Cellphones Are Going To Kill Us All
mobile killed the radio star
I held out for a very long time. I am 51 years old and I did not get my first cell phone until 2012. And, given a choice, I would throw the goddamn thing into the river. But it is how it is, and to hold a job now, you have to have one.
My initial resistance was one of practicality and pure annoyance, in that the mere ownership of a cell phone ties you to a stake that you cannot get away from. The words "why didn't you answer?" and "why didn't you respond?" and "I've been trying to call you!" are phrases that I have spent my entire life trying to avoid, and with advent of cell phones, they got right in my face and I opted not to get involved. I cringe when I think about how teenagers have to deal with their parents now.
This is by far the biggest loss of freedom in America. Be it your parents or your significant other or your boss, the cell phone has tethered us to responsibility in a way that is unprecedented in human history and has changed the way we all interact forever.
And I think that is a bad thing. Teenagers today have no idea how easy it was to get away with stuff 30 years ago. They pester mom and dad to get them a phone because everyone else has one, but they don't realize that what they are asking for will kill their independence forever. Gone are the days when mom merely said "just be home for dinner". Now they can snag you on a moments notice, and bust you if you don't respond. You are on-call, 24/7.. Listen to this kids; when I got out of school at 2:30, my parents had no idea (nor did they really care) what I was doing until I showed up for dinner at 7. They had no way to find me, let alone contact me. And it worked out fine.
That is just the tip of the iceberg when it comes to the societal consequences. Try being a schoolteacher now, with a roomful of kids itching and scratching to get at their phones every second and totally ignoring everything you have to say. Most of them are just waiting to run into the hall to look at their texts.
Unfortunately, the same is true in the workplace. Of course, in many businesses, cell phones are a crucial aspect of your work now. I get that. But in the service industry, where I come from, it has no place. In a restaurant or a grocery store, employees looking at cell phones are destroying the core of customer service. I would have two rules if I managed a restaurant: "If I see your phone once, you get written up. If I see your phone again, your fired. The house has a phone, and any emergency will be dealt with, in the mean time, you leave your phone in your car.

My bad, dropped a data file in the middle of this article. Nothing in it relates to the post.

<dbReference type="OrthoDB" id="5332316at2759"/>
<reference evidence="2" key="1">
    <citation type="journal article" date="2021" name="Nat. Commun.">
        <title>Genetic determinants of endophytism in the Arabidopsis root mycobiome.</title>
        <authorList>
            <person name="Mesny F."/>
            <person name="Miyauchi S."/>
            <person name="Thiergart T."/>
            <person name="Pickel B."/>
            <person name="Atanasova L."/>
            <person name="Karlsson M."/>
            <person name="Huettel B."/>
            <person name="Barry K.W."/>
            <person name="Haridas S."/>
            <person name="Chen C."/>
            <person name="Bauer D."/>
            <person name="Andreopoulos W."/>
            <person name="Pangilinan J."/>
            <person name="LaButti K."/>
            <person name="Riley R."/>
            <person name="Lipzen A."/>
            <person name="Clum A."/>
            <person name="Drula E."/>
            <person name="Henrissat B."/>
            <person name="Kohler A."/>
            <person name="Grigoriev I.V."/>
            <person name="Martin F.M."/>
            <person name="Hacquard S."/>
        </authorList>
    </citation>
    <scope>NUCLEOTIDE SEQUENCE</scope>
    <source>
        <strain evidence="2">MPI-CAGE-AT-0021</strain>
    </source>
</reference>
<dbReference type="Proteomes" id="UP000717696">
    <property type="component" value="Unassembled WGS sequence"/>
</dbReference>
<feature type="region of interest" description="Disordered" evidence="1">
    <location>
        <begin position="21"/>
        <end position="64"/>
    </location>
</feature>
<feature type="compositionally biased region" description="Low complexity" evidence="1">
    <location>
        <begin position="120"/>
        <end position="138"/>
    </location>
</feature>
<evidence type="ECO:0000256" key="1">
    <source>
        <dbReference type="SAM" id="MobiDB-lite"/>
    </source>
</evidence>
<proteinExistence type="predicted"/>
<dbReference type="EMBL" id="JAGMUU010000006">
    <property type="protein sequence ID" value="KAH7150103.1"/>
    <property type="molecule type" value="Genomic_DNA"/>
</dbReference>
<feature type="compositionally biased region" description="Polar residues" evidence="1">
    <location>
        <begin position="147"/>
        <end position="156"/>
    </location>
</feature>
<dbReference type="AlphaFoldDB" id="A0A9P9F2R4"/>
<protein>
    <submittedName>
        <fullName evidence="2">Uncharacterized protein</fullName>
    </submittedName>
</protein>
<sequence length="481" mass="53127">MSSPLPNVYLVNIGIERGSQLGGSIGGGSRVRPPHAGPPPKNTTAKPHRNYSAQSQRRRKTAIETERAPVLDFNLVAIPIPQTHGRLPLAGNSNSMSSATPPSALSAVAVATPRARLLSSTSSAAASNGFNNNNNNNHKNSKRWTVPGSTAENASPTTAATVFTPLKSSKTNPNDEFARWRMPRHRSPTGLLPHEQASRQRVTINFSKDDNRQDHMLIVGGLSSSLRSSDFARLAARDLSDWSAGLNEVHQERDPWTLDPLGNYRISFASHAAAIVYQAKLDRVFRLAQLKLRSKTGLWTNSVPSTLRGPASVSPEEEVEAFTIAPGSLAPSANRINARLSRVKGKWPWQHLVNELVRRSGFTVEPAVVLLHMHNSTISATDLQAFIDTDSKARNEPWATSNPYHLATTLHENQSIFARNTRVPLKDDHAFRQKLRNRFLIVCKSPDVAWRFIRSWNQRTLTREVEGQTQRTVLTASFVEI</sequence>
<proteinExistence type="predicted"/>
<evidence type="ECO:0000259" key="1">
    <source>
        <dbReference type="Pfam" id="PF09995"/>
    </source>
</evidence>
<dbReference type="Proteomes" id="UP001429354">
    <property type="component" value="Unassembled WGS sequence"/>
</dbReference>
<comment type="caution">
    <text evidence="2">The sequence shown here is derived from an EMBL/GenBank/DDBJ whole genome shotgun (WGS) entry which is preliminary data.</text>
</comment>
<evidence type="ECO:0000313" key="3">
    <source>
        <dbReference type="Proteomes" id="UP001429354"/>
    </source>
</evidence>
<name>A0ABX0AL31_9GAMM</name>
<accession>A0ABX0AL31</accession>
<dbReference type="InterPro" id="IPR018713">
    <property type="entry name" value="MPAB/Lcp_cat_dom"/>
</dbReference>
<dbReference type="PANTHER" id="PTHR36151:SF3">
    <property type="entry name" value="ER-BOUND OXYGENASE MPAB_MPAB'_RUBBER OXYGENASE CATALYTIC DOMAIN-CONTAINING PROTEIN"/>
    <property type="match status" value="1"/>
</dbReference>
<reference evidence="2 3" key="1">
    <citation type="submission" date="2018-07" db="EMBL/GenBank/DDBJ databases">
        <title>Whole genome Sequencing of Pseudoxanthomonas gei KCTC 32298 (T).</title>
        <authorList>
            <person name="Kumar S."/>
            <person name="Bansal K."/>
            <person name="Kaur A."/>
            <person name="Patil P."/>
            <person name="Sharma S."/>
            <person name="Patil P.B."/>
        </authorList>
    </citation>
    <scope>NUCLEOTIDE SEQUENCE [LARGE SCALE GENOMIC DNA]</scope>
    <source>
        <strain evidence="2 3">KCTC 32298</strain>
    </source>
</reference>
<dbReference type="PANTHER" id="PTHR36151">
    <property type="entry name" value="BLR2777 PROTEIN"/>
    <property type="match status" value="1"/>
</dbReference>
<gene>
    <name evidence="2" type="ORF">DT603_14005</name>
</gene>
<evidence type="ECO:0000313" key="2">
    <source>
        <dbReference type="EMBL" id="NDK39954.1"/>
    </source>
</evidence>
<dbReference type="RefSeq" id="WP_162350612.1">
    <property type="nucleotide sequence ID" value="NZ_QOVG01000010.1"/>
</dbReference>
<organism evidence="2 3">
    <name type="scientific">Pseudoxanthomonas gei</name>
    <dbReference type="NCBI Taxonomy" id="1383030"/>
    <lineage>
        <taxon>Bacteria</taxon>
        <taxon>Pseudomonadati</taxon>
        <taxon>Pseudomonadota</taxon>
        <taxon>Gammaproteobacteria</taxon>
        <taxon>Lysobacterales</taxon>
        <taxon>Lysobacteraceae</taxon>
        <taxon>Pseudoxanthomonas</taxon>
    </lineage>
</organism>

Now let's get to the truly dangerous part of cellphones; distraction. Every year thousands of people are killed or injured in car accidents due to cell phone use behind the wheel, and, of course we've all seen the funny videos of people walking into walls or falling into fountains while walking down the street texting, but it isn't as amusing when your 13 year old niece walks in front of a bus. Cell phones do kill, and when I almost get hit by some nimrod talking on his phone and then he flips me off for honking at him, well, F*** YOU, you know who you are.
Finally, we come to the human and psychological impact of this issue, which I think is the most profound of all. All you have to do is look around and you see it everywhere. Two people sitting at a table in a restaurant, not talking but looking at their phones. Families in the park for a nice day out, with the tweens oblivious to the natural surroundings and lost in their iPhones. Throw down, knock out fights about the content of this tweet or that post or whatever... this is no way for us to live folks! I was in a doctors office last week, and I was the only person out of seven reading a magazine. You know what everybody else was doing. My wife of 22 years, who has berated me countless times for "not listening" to her, now spends a great deal of our time together ignoring me and my comments in favor of the 3x5 screen in her hand.
Stephen Hawking has said that our own technology we kill us in the end. I would have to agree, and cell phones are a very good start.
(P.S.- the photo is not your brain on a cellphone, it is the Eiffel Tower from directly below.)